Szegedy et al. (2014) showed that machine learning models, including MLP networks, have blind spots and are vulnerable to misclassification attacks. They modified an already correctly classified image by adding noise that is imperceptible to human eyes. Nonetheless, the almost identical image was confidently misclassified by the models. On the other hand, Nguyen et al. (2015) showed that although deep networks have achieved competitive results compared to humans, they perceive objects in a different manner. For example, the networks provide classifications with high level of confidence even to images that are unrecognizable to humans. They found that genetic algorithms are able to find images that are far from the training set space, but with features capable of misleading the classification of a model, i.e., they produce highly-confident results for images that are far from the problem domain space used in the training set. With such images the model could be fooled to classify images in a specific way. Moreover, researchers also showed that these models can be fooled by a very small amount of noise.

Goodfellow et al. (2015) proposed using adversarial examples to expose blind spots caused by training algorithms. By fast gradient sign method, they caused the misclassification in several models. Even models trained with different architectures, but on same dataset, were vulnerable to the same adversarial example. It also was observed that adversarial examples are a result of models being too linear, rather than too nonlinear, and of spaces not covered on the training. In addition, they point out that easy-to-optimize models are easier to attack.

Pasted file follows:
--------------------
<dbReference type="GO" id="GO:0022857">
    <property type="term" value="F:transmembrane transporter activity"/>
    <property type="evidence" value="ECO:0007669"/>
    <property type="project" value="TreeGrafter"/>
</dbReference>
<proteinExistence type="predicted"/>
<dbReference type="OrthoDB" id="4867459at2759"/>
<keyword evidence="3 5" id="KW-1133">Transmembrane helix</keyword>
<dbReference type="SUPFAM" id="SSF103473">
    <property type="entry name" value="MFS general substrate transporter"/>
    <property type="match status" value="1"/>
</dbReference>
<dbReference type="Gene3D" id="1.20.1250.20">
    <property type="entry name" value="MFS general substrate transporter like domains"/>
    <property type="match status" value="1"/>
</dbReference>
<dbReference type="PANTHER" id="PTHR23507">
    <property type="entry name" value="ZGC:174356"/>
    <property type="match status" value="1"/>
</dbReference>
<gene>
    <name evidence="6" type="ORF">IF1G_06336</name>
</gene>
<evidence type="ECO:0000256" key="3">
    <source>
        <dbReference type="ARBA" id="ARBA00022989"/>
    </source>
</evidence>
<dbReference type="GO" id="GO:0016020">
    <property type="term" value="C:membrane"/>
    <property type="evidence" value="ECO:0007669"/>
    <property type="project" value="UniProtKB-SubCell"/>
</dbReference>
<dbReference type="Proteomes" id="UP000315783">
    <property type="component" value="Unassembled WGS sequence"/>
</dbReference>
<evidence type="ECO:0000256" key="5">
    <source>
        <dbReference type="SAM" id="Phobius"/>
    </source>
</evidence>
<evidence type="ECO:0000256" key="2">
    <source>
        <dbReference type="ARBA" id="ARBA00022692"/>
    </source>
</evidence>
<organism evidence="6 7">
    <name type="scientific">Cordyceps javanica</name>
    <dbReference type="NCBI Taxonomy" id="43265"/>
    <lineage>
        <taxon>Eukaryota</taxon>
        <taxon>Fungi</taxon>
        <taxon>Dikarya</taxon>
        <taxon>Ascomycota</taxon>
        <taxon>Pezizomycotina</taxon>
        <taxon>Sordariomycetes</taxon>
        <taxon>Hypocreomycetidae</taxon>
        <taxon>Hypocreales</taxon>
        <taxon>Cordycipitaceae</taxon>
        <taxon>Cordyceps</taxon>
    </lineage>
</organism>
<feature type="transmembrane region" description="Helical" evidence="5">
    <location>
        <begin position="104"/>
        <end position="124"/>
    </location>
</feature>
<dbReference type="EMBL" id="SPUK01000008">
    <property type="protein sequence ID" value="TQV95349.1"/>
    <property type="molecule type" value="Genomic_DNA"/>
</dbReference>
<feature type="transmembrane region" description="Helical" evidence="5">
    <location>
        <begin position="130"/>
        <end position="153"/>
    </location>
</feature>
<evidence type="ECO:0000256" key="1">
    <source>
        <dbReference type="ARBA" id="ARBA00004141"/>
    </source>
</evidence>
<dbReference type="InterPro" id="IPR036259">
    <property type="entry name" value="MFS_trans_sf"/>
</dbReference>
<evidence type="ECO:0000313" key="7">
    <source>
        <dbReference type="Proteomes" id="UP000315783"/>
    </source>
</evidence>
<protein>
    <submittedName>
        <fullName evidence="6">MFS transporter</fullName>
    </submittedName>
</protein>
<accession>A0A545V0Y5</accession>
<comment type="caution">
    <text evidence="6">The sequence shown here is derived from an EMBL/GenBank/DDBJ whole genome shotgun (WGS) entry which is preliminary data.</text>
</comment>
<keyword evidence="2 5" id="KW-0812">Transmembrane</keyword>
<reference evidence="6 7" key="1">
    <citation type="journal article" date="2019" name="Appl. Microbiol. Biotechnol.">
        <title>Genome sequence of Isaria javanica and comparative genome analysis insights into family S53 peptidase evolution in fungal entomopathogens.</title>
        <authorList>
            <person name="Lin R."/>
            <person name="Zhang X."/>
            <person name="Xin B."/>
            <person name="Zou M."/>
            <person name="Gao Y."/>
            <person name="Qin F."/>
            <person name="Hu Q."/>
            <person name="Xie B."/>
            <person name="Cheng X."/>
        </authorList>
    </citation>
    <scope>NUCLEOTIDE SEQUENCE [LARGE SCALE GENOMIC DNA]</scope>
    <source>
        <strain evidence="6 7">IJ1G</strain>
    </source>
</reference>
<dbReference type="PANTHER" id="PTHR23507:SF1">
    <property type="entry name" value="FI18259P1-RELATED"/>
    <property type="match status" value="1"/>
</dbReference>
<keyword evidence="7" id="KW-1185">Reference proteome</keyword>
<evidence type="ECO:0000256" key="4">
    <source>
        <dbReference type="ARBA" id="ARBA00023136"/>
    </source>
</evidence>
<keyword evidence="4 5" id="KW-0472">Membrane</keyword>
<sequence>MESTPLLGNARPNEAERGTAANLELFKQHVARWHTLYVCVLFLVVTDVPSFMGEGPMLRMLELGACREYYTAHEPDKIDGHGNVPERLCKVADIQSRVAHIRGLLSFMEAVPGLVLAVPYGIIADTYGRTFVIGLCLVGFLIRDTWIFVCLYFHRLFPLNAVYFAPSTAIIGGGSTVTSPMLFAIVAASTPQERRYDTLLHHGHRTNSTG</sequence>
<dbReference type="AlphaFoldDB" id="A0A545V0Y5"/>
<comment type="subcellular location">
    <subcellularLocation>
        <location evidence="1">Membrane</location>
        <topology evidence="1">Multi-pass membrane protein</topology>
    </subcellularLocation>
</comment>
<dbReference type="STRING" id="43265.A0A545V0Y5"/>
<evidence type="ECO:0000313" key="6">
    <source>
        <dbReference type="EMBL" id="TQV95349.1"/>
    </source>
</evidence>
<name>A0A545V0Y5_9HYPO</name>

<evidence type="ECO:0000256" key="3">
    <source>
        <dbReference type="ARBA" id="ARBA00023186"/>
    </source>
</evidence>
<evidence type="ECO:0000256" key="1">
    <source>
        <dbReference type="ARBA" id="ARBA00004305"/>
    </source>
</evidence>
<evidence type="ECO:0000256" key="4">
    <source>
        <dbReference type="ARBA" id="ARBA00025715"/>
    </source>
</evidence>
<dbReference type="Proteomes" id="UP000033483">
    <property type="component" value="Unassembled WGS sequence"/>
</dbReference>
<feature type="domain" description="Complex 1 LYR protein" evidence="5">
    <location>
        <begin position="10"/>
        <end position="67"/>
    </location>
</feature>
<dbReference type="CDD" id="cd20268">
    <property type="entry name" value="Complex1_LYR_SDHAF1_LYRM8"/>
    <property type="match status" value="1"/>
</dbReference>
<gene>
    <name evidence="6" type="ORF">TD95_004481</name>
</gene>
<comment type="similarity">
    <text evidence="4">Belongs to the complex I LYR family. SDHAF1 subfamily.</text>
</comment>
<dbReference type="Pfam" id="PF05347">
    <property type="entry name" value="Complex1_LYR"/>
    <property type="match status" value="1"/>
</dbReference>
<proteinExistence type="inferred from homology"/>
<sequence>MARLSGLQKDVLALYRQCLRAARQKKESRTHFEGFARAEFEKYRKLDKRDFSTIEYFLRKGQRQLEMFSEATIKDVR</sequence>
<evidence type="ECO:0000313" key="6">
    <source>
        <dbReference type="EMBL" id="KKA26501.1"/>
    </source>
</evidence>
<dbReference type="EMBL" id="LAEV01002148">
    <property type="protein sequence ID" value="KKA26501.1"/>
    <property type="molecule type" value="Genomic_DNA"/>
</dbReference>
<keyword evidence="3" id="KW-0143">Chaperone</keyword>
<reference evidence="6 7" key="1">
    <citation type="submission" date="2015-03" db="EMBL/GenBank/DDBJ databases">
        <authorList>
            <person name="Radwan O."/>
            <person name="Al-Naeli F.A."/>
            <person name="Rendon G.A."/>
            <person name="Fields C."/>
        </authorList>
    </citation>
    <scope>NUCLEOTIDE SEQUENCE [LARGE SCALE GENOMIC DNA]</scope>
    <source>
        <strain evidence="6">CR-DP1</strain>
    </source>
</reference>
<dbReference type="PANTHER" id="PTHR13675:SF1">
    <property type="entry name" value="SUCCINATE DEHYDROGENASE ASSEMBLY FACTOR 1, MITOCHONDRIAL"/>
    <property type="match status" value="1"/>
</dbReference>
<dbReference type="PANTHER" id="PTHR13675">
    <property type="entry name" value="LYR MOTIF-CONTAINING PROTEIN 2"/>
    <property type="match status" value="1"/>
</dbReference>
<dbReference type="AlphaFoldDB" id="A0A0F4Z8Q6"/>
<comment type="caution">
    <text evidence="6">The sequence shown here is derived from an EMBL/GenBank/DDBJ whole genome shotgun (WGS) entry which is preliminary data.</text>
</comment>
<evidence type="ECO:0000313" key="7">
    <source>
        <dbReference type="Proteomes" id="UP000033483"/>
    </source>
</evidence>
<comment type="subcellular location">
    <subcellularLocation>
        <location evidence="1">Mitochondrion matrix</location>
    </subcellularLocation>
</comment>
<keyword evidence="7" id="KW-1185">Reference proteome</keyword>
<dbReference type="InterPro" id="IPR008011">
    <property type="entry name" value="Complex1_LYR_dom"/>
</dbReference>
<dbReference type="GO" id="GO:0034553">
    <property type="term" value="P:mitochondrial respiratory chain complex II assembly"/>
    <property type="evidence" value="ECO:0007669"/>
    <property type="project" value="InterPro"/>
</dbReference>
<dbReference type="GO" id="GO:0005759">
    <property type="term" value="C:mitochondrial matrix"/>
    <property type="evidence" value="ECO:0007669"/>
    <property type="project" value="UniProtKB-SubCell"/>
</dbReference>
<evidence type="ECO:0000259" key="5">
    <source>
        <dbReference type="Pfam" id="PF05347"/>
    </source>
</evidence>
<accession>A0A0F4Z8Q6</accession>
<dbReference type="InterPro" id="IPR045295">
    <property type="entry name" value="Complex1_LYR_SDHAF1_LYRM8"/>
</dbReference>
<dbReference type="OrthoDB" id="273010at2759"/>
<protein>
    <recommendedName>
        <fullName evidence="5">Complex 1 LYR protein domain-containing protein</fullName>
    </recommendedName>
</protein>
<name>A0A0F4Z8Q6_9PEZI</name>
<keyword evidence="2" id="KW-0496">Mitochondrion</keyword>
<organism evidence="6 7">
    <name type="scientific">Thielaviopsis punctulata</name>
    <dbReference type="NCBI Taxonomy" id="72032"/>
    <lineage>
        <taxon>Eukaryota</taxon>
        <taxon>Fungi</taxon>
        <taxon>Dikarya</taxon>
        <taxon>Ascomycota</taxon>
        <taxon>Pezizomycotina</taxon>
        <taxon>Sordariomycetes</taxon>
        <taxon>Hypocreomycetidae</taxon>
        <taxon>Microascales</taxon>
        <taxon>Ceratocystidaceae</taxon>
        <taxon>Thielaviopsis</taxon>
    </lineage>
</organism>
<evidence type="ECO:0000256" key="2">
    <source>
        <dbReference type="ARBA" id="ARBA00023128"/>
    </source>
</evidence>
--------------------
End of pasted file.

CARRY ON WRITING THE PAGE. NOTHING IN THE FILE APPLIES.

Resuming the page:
In response to these initiatives, there is a growing interest in building defense against these adversarial examples. The reader is referred to Yuan et al. (2019) for more recent works on adversarial attacks and defense.

2.3 Vulnerabilities and Attacks

With respect to our attack of interest, i.e., copy attack of a target black-box model, there are some works exploring similar approaches. In Shi et al. (2017), the authors frame these as exploratory attacks and set out to demonstrate that deep learning models can steal the functionalities of two classifiers (Naive Bayes and SVM). However, their work did not explore copies from DNNs, besides demanding problem domain data. By investigating extraction attacks, Tramèr et al. (2016) explored vulnerabilities in machine learning APIs. They aimed at copying the functionality of black-box models (e.g., logistic regression, SVM, decision trees, and MLP) just by querying the models of interest that were available on cloud services such as BigML and Amazon. Although investigating copy attacks using only the target model hard labels, their work focused on using images from the problem domain and did not investigated copies from DNNs.

Papernot et al. (2017) used a black-box target DNN to label a small set of the MNIST. Subsequently, they trained a set of substitute DNN models using this dataset. The Jacobian matrix was applied on each model to generate new samples aiming at finding the boundaries of the target DNN. Therefore, the substitute models were used as white-box to generate the synthetic images. After labeling the new images using the target DNN, the models were trained again until achieving an accuracy sufficient to craft adversarial examples. A refinement to this technique was proposed in Papernot et al. (2016). Finally, the authors transferred the knowledge from machine learning classifiers (DNN, logistic regression, SVM, decision tree, nearest neighbor, and ensembles) to a deep model. Their experiments were limited to the MNIST dataset though.